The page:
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Weekly Media Roundup

January 25, 2018 at 5:09 PM

An accountability checklist: how to tell if the new government is performing

It’s easy to forget pledges of the past. Ben Smith looks at a selection of policy areas, what was promised, and the tangible outcomes that might tell us whether they’re being honoured.

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Government announces mental health inquiry - 'nothing off the table'

The ministerial inquiry into mental health will take a specific look issues for Maori and other groups with poor outcomes, look at addiction services, and have a broad mandate to make recommendations where "nothing is off the table", Prime Minister Jacinda Ardern announced today.

Ardern announced details of the ministerial inquiry into mental health at her post-Cabinet press conference this afternoon, with Health Minister David Clark by her side.

The inquiry is part of the Government's 100-day plan.

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Mental health inquiry: How will it work?

A ministerial inquiry into mental health and addiction has just been announced by the government. How will it work?

Health Minister David Clark said most of the hearings would be held in public, but there might be special circumstances.

"The inquiry has subpoena powers because we have heard from some people working in the sector that they feel vulnerable and that speaking the truth might be difficult in terms of their employment situation."

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A new approach to addiction

Substance abuse and mental health problems often go hand in hand. As a Government inquiry looking at both gets underway, Teuila Fuatai examines whether a more rehabilitative legal system is the answer.

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Mental health inquiry a blueprint for the future

An inquiry into the quality of New Zealand’s mental health and addiction services must set up a long-term blueprint for the troubled sector, experts say.

Prime Minister Jacinda Ardern revealed the terms of reference for the inquiry — a pledge from her government’s 100-day plan — on Tuesday, after Labour and other coalition parties campaigned on addressing the poor state of mental health services during the 2017 election.

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Mother whose son died on suicide watch welcomes mental health inquiry

Jane Stevens says the launch of a mental health inquiry has given her hope for the first time since her son's suicide three years ago.

The government announced the independent inquiry yesterday and the panel of experts will have just nine months to investigate a wide range of issues.

The six-person team, led by former Health and Disability Commissioner Ron Paterson, will canvas addiction, suicide, psychiatric illness, mental well-being and ACC - and the Prime Minister has said nothing is off the table.

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'Staunch, earthy, wise': West Auckland politician Denise Yates dies

Long-serving west Auckland politician Denise Yates has died.

Yates, 77, was a member of the Waitakere Ranges Local Board and had previously been its chairwoman.

Before the Auckland Super City was created in 2010, she had served as a member of the former Waitakere City Council and chairwoman of the former Waitakere Community Board.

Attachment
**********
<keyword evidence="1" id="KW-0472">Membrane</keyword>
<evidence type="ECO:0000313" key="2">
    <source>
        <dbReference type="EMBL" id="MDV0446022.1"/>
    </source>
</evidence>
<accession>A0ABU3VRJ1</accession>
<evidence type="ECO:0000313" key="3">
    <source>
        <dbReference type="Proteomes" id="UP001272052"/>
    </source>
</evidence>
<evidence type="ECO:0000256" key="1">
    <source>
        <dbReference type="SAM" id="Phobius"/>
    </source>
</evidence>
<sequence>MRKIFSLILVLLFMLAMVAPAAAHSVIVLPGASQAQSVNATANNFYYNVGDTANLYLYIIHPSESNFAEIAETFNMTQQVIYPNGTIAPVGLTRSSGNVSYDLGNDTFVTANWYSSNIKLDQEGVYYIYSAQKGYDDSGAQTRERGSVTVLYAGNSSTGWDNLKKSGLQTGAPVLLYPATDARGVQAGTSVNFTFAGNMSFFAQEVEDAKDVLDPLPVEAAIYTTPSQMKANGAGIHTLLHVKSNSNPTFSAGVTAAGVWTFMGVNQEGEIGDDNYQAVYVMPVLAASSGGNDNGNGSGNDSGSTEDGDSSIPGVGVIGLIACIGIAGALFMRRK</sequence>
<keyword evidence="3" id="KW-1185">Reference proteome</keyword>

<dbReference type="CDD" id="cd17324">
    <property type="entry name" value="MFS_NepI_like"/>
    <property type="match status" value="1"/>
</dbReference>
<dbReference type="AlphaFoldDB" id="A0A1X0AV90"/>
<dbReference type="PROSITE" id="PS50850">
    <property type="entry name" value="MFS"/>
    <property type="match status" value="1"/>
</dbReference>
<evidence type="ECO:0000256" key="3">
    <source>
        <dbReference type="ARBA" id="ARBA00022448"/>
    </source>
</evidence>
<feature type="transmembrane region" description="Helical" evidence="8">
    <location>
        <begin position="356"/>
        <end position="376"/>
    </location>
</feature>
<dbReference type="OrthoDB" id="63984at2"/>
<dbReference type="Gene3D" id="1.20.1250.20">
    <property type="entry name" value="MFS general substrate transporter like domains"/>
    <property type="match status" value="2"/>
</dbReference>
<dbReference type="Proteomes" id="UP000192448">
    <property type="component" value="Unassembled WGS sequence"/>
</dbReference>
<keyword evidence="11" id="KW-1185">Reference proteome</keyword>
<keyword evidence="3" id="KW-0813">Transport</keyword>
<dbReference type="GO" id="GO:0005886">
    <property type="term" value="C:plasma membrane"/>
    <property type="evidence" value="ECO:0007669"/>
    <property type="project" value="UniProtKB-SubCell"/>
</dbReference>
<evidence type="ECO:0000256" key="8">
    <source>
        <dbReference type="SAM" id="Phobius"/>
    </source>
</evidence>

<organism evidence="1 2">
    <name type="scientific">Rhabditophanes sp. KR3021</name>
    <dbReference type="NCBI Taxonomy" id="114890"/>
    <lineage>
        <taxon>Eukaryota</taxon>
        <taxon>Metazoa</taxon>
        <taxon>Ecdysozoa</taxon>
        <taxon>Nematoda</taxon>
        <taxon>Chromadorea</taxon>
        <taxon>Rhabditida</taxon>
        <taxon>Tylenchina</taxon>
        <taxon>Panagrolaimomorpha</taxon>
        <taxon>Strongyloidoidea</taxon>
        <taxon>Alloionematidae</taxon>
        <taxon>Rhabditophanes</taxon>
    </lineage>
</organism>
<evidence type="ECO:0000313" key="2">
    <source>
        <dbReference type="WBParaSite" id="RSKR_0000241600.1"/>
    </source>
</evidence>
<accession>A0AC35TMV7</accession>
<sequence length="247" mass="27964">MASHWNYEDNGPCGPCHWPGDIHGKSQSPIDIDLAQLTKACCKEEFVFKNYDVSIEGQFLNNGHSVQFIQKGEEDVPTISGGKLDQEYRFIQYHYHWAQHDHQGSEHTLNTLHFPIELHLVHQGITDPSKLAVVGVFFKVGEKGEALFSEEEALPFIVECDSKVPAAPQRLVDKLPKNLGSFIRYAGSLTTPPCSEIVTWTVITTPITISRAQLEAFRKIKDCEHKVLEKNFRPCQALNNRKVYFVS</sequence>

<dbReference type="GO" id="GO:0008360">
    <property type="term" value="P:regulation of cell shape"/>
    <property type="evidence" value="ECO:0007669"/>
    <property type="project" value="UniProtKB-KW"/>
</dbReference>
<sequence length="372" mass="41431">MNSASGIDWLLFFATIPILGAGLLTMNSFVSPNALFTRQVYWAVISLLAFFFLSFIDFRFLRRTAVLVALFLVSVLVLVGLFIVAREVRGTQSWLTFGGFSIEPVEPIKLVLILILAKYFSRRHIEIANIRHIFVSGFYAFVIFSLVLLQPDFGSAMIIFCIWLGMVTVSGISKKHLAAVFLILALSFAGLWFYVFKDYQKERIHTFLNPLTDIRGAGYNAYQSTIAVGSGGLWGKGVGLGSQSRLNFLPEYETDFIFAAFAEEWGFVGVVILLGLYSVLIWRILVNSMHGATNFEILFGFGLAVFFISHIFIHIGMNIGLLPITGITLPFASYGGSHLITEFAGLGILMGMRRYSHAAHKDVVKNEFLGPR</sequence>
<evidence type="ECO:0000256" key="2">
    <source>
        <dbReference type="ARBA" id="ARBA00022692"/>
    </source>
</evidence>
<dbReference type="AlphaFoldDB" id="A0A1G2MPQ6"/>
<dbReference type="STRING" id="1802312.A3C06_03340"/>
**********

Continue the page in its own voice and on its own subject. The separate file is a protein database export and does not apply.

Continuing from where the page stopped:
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Tributes flow for Waitākere politician Denise Yates

A tough but kind political force in Auckland has died after a short battle with cancer.

Denise Yates was an advocate for the environment, labour and gay rights and was a Waitākere Ranges Local Board member when she died on January 23, aged 77.

She would also be remembered for her "tireless" community work in west Auckland, former Waitākere City mayor Bob Harvey said.

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Working mothers make great employees, so stop being an asshole about them

Jacinda Ardern’s plan to be both PM and a mum has prompted shrieks of outrage from some. What better example of the prejudice that many mums face when they go back to work, writes journalist and mother of two Sarah Stewart.

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Time to talk compensation for state care abuse

Prompt action by the new inquiry into abuse in the state care system and monetary redress could provide a measure of desperately needed justice, writes the University of Auckland's Dr Stephen Winter.

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Eight moves in eight years: What unstable housing is like for children

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A group of leading experts says factors that led to the targeting of Maori families by child-welfare agencies need to be a major part of any inquiry into abuse of children and vulnerable adults in state and out of home care.

The Government has made setting up such an inquiry one of the commitments for its first 100 days.

The experts - Victoria University associate professor in criminology Elizabeth Stanley, University of Auckland senior law lecturer Anaru Erueti, lawyer Sonja Cooper and NZ Centre for Human Rights director Rosslyn Noonan - say to be credible the inquiry needs to be a royal commission.

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Scared, anxious, 'absolutely sick': Rene Naufahu's victims speak out

This morning actor Lee Rene Naufahu was sentenced to one year of home detention for indecently assaulting six women.

The offending took place between 2011 to 2013 in Naufahu's Auckland acting classes.
He initially denied any wrongdoing - and his admission came just a week before he was due to go on trial in the Auckland District Court.

Today the Herald can reveal for the first time what the 47-year-old former Shortland Streetstar put his victims through.

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Victim of Rene Naufahu speaks out: 'No sentence can reflect the damage done'

A victim of sex offender Rene Naufahu says "no sentence can reflect the damage done" by the former Shortland Street star.

Naufahu, 47, was sentenced on Tuesday to a year of home detention for indecently assaulting six acting students. 

He had pleaded guilty to six charges of indecent assault in September 2017, after denying the allegations for months.

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Rene Naufahu case: Modelling agency director speaks

The director of an agency that organised acting classes for young models with sex offending former Shortland Street star Rene Naufahu was shocked when she learned of his "predatory" behaviour.